This could put enormous stress on government bonds from these nations and may result in some nations defaulting. A strong dollar may result in decreased consumer spending for products made or sold from the United States in foreign countries, as the decrease in their currency’s value will reduce their purchasing power. This will have a significant impact on US-based manufacturers that export a large portion of their products abroad.

Mitigation:

Russia is highly unlikely to use tactical nuclear weapons or biological agents to defend its newly annexed territory at this time, but the nuclear threats from the Kremlin do indicate that Russia intends to escalate the conflict significantly and is seeking to discourage further Western involvement. Inauthentic coordinated networks working on behalf of Russia are likely to promote the potential threat in order to stoke fear among Western audiences as a way to encourage the populations in these countries to lobby their governments to lift sanctions on Russia and cut off military aid to Ukraine.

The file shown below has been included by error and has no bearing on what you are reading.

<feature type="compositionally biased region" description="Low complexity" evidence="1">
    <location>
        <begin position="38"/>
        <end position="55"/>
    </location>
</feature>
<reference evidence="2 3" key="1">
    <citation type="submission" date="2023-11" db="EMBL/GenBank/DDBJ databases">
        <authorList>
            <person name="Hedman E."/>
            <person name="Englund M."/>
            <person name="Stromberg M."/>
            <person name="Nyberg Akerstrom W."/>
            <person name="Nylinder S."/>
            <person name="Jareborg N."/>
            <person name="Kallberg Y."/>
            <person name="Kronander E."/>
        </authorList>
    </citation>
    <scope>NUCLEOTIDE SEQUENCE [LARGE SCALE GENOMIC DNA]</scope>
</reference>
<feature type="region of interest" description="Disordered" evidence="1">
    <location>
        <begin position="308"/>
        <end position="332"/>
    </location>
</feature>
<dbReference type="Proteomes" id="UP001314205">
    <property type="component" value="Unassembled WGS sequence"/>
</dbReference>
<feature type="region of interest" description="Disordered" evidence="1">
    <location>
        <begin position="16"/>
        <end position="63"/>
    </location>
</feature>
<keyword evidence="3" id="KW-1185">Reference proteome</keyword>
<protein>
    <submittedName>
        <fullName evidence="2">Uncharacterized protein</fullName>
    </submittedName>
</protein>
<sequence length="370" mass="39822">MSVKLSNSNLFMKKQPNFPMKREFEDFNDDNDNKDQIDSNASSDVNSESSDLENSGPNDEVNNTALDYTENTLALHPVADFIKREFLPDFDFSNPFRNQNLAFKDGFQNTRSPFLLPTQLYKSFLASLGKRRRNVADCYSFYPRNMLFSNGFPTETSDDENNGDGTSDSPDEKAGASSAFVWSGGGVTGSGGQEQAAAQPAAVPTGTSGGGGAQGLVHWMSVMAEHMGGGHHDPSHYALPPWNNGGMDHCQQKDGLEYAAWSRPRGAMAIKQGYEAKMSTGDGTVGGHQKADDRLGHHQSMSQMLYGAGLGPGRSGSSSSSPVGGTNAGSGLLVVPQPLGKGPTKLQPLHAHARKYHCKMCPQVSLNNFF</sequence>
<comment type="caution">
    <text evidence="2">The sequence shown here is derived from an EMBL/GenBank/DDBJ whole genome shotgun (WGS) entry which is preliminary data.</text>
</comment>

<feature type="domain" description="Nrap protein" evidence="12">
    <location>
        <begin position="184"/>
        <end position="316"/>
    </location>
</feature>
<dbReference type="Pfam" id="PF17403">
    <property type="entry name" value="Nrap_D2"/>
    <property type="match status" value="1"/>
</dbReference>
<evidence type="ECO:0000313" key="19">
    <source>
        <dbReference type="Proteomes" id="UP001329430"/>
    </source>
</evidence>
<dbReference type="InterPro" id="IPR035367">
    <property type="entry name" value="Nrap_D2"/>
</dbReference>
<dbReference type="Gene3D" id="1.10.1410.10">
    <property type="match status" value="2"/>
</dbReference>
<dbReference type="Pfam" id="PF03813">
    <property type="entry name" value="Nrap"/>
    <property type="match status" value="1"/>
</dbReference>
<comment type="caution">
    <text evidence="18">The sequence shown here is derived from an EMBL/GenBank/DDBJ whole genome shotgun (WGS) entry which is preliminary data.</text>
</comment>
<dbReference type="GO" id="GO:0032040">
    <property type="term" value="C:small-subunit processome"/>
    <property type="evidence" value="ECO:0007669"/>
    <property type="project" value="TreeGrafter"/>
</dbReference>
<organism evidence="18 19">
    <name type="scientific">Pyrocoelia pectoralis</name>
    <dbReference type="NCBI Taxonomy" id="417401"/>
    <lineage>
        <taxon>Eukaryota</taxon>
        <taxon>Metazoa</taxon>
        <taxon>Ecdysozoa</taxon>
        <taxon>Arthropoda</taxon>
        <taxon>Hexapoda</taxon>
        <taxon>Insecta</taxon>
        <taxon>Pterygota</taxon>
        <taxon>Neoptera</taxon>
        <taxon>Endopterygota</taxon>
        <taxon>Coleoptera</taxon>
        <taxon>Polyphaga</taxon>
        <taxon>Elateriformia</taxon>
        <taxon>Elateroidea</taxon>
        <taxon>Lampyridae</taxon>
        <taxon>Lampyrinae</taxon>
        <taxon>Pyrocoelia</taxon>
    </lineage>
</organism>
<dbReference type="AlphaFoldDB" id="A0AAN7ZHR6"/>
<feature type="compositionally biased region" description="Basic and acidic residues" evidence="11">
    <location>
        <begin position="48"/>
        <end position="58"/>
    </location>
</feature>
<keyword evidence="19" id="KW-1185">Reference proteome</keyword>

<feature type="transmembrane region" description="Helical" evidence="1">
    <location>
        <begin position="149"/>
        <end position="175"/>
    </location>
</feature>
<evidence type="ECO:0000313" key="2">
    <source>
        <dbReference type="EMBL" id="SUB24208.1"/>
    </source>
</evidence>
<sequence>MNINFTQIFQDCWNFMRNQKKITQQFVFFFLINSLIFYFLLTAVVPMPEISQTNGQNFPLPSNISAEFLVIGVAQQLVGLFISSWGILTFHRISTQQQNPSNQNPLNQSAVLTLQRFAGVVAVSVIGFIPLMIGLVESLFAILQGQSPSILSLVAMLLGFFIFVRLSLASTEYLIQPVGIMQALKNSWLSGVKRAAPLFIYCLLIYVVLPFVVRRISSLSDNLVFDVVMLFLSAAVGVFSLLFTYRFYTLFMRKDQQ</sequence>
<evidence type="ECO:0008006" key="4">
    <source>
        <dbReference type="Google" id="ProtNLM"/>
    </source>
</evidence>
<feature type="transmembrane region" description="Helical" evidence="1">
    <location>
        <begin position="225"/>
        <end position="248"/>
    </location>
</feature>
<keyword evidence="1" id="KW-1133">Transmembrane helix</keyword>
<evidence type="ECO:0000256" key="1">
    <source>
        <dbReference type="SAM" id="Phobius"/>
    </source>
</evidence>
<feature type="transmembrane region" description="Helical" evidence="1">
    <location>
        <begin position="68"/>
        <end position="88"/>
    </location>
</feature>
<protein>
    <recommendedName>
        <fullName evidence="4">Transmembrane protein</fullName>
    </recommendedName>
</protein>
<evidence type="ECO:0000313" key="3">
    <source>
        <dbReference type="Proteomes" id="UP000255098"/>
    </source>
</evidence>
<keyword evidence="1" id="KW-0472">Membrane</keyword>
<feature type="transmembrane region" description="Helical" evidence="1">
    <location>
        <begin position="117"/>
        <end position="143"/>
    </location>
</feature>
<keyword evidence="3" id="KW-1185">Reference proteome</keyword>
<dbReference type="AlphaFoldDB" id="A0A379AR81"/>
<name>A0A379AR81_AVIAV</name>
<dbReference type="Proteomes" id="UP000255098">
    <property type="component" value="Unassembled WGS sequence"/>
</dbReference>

Platforms should ensure that they are monitoring these threats and actively working to mitigate them. Organizations should also ensure their third-party intelligence capabilities are able to monitor the economic and political conditions in countries where they operate as a rising dollar and declining  economic prospects may inspire unrest in these countries – similar to what was seen in Sri Lanka – that could threaten the safety of employees and company facilities.

In addition, these two threats could converge if inauthentic networks seek to blame Western companies in these countries for potential economic downturns.

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Table of Contents

Russia | Ukraine

Background

Impact

Mitigation